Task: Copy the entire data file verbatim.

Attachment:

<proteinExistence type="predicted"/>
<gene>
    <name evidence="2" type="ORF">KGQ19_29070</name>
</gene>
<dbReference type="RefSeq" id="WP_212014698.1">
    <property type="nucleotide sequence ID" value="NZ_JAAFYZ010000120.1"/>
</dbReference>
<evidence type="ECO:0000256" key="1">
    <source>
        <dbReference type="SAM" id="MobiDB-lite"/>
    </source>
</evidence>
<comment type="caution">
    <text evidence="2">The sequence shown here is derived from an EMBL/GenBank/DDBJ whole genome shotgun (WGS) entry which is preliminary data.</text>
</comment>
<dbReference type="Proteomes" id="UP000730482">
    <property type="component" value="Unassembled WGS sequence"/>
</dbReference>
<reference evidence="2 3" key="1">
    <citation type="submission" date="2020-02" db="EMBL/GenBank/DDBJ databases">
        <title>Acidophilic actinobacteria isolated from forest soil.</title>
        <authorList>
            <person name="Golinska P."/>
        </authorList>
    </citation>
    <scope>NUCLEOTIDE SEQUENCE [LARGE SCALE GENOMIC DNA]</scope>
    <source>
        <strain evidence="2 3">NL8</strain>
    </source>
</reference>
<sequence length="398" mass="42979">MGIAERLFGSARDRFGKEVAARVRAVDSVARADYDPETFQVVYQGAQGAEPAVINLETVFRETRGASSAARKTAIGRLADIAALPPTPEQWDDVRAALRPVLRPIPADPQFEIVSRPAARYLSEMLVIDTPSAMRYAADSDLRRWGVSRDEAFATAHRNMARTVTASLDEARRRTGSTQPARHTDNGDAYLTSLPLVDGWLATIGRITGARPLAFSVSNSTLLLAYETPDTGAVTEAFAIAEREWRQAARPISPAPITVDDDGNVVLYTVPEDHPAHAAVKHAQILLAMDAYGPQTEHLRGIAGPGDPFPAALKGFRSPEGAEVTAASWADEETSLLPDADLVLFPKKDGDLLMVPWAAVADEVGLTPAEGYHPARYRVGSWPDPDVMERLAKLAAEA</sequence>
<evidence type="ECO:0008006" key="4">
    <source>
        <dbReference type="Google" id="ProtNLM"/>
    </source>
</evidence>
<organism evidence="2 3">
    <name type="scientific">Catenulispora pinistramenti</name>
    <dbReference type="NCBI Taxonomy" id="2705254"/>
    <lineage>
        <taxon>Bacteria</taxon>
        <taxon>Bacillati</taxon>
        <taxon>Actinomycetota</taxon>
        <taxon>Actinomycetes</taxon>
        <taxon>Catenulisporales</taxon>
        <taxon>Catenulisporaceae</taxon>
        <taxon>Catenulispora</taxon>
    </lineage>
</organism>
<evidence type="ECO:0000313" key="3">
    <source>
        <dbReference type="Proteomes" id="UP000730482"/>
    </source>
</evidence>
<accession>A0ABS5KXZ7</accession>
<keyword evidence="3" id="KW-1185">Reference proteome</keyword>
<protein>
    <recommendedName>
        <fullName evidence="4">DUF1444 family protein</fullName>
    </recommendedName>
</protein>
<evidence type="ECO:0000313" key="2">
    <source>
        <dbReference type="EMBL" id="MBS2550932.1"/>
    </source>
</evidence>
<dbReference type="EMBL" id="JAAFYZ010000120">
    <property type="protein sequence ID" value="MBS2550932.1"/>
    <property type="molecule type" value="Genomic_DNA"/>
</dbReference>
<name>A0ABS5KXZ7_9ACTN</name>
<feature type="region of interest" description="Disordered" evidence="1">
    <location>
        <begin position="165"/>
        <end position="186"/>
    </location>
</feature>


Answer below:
<proteinExistence type="predicted"/>
<gene>
    <name evidence="2" type="ORF">KGQ19_29070</name>
</gene>
<dbReference type="RefSeq" id="WP_212014698.1">
    <property type="nucleotide sequence ID" value="NZ_JAAFYZ010000120.1"/>
</dbReference>
<evidence type="ECO:0000256" key="1">
    <source>
        <dbReference type="SAM" id="MobiDB-lite"/>
    </source>
</evidence>
<comment type="caution">
    <text evidence="2">The sequence shown here is derived from an EMBL/GenBank/DDBJ whole genome shotgun (WGS) entry which is preliminary data.</text>
</comment>
<dbReference type="Proteomes" id="UP000730482">
    <property type="component" value="Unassembled WGS sequence"/>
</dbReference>
<reference evidence="2 3" key="1">
    <citation type="submission" date="2020-02" db="EMBL/GenBank/DDBJ databases">
        <title>Acidophilic actinobacteria isolated from forest soil.</title>
        <authorList>
            <person name="Golinska P."/>
        </authorList>
    </citation>
    <scope>NUCLEOTIDE SEQUENCE [LARGE SCALE GENOMIC DNA]</scope>
    <source>
        <strain evidence="2 3">NL8</strain>
    </source>
</reference>
<sequence length="398" mass="42979">MGIAERLFGSARDRFGKEVAARVRAVDSVARADYDPETFQVVYQGAQGAEPAVINLETVFRETRGASSAARKTAIGRLADIAALPPTPEQWDDVRAALRPVLRPIPADPQFEIVSRPAARYLSEMLVIDTPSAMRYAADSDLRRWGVSRDEAFATAHRNMARTVTASLDEARRRTGSTQPARHTDNGDAYLTSLPLVDGWLATIGRITGARPLAFSVSNSTLLLAYETPDTGAVTEAFAIAEREWRQAARPISPAPITVDDDGNVVLYTVPEDHPAHAAVKHAQILLAMDAYGPQTEHLRGIAGPGDPFPAALKGFRSPEGAEVTAASWADEETSLLPDADLVLFPKKDGDLLMVPWAAVADEVGLTPAEGYHPARYRVGSWPDPDVMERLAKLAAEA</sequence>
<evidence type="ECO:0008006" key="4">
    <source>
        <dbReference type="Google" id="ProtNLM"/>
    </source>
</evidence>
<organism evidence="2 3">
    <name type="scientific">Catenulispora pinistramenti</name>
    <dbReference type="NCBI Taxonomy" id="2705254"/>
    <lineage>
        <taxon>Bacteria</taxon>
        <taxon>Bacillati</taxon>
        <taxon>Actinomycetota</taxon>
        <taxon>Actinomycetes</taxon>
        <taxon>Catenulisporales</taxon>
        <taxon>Catenulisporaceae</taxon>
        <taxon>Catenulispora</taxon>
    </lineage>
</organism>
<evidence type="ECO:0000313" key="3">
    <source>
        <dbReference type="Proteomes" id="UP000730482"/>
    </source>
</evidence>
<accession>A0ABS5KXZ7</accession>
<keyword evidence="3" id="KW-1185">Reference proteome</keyword>
<protein>
    <recommendedName>
        <fullName evidence="4">DUF1444 family protein</fullName>
    </recommendedName>
</protein>
<evidence type="ECO:0000313" key="2">
    <source>
        <dbReference type="EMBL" id="MBS2550932.1"/>
    </source>
</evidence>
<dbReference type="EMBL" id="JAAFYZ010000120">
    <property type="protein sequence ID" value="MBS2550932.1"/>
    <property type="molecule type" value="Genomic_DNA"/>
</dbReference>
<name>A0ABS5KXZ7_9ACTN</name>
<feature type="region of interest" description="Disordered" evidence="1">
    <location>
        <begin position="165"/>
        <end position="186"/>
    </location>
</feature>